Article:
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A Walk Through Time In Spitalfields

January 4, 2024
by the gentle author


Archivist Stefan Dickers will be giving a lecture at the Hanbury Hall in Spitalfields next Tuesday 9th January at 7pm entitled THE TREASURES OF THE BISHOPSGATE INSTITUTE. As well as its celebrated London Collection (including C. A. Mathew’s photographs) featured in these pages, the Bishopsgate Archive houses Britain’s largest LBTQ+ collection.


Click here to book your ticket for THE TREASURES OF THE BISHOPSGATE INSTITUTE


Sandys Row from the north

After seeing the work of photographer C.A.Mathew in these pages, Adam Tuck was inspired to revisit the locations of the pictures taken over a century ago. Subtly blending his own photographs with C.A.Mathew’s images of Spitalfields in 1912, Adam initiated an unlikely collaboration with a photographer of the beginning of the last century and created a new series of images of compelling resonance.

In these montages, people of today co-exist in the same space with people of the past, manifesting a sensation I have always felt in Spitalfields – that all of history is present here. Yet those of the early twentieth century ago knew they were being photographed and many are pictured looking at the camera, whereas passersby in the present day are mostly self-absorbed.  The effect is of those from the past wondering at a vision of the future, while those of our own day are entirely unaware of this ghostly audience.

It is hard to conceive of the meaning of time beyond our own lifespan. But these photographs capture something unseen, something usually hidden from human perception – they are pictures of time passing and each one contains more than a hundred years.

Sandys Row from the south

Looking from Bishopsgate down Brushfield St, towards Christ Church

Looking down Widegate St towards Sandys Row

Looking down Middlesex St towards Bishopsgate

From Bishopsgate looking up Middlesex St


In Bell Lane

In Artillery Lane looking towards Artillery Passage

From Bishopsgate through Spital Sq

Frying Pan Alley

Montages copyright © Adam Tuck

C.A.Mathew photographs courtesy Bishopsgate Institute

You may like to read the original stories

C.A. Mathew, Photographer

In the Footsteps of C.A.Mathew

10 Responses leave one →
  1. JAMES HURLEY permalink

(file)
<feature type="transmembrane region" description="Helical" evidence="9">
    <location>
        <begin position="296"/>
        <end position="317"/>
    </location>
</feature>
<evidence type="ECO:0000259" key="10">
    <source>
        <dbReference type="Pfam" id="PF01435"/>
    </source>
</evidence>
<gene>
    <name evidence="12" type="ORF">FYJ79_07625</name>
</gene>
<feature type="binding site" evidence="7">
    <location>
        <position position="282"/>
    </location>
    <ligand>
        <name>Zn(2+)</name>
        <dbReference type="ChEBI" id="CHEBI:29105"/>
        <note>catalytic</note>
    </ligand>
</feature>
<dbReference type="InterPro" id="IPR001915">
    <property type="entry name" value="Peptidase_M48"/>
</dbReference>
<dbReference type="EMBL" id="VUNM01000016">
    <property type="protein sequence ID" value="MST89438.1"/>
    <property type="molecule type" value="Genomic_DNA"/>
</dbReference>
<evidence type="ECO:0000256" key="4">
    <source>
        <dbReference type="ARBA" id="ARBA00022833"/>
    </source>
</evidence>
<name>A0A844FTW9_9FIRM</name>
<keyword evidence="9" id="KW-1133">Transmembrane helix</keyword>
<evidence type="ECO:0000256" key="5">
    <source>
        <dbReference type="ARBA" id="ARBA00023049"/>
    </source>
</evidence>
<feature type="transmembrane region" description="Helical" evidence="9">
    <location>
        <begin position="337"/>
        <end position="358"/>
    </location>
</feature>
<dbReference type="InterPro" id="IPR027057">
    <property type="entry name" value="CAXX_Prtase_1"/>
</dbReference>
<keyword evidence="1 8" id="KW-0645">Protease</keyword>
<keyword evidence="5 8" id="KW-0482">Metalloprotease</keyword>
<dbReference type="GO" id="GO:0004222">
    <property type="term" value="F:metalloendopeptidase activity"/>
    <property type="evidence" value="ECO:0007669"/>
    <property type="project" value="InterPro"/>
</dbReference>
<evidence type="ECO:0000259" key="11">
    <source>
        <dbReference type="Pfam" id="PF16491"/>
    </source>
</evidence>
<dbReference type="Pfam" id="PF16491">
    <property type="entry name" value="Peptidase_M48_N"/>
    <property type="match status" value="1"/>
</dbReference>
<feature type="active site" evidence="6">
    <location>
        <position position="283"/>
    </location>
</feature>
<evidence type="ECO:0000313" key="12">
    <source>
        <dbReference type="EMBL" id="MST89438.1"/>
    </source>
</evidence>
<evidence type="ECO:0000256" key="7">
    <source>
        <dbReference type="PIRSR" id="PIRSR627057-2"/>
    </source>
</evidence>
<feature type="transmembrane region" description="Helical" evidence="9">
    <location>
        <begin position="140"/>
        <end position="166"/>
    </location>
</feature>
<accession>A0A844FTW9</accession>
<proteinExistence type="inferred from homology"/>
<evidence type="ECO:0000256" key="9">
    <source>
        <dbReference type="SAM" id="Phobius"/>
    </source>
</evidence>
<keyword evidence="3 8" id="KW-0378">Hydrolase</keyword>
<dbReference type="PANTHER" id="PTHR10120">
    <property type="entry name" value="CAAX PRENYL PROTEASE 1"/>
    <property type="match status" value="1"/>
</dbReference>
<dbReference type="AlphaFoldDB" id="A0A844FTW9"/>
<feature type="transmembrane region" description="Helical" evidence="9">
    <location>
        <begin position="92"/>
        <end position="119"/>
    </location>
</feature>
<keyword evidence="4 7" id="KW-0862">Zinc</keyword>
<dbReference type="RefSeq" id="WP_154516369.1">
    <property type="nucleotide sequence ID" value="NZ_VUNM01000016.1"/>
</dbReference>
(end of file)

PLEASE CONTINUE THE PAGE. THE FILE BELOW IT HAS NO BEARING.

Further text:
January 4, 2024

    A very atmospheric series of montages – thank you,

  2. January 4, 2024

    These photos are brilliant! I have stood in exactly the same places and taken my own photographs although I try to conjure images of my own ancestors and identify buildings that they would have known.
    Sadly I won’t be able to make the talk but thank you for sharing these marvellous montages.

  3. Kate Bacon permalink
    January 4, 2024

    What beautiful and atmospheric images!

  4. January 4, 2024

    The combination of new and old is fascinating and I was amazed to see what has been accomplished.
    Rod in Hampshire.

  5. Cynthia permalink
    January 4, 2024

    No words…they are there though you can’t see them…these amazing images make tangible the feeling of the souls who passed through time in a given place. We are but a moment. And all part of it. Those of the past and present.

  6. January 4, 2024

    I so admire the creativity and skill of these montages. The placements and combinations here are masterful, achieving an end result that is so captivating. In the top photo, just a smidgen of color forms a beating heart of a sepia-cloaked young girl. Remarkable. I did a double take.

    This post captures what Spitalfields Life is about — a celebration of past and present, combined with artistry and optimism.

  7. January 4, 2024

    These pictures are wonderful…. they convey a sense of history like nothing else… this must be what is truly meant by “a picture is worth a thousand words…”

  8. Marcia Howard permalink
    January 4, 2024

    Such interesting images, with ghosts from the past. Yet another wonderful post from the Gentle Author. Wishing you, and all your readers, a good new year and throughout 2024

  9. Tanya permalink
    January 4, 2024

    There’s something so evocative about these images. Having lived in this are most of my life I see the streets this way; in modern terms, but with a hint of bygone years. (Of course, my memories do not go back quite this far! But my imagination does).
    Thank you for posting these haunting images

  10. Tanya permalink
    January 29, 2024

    This is where my 2GG walked and lived from 1855-1900.

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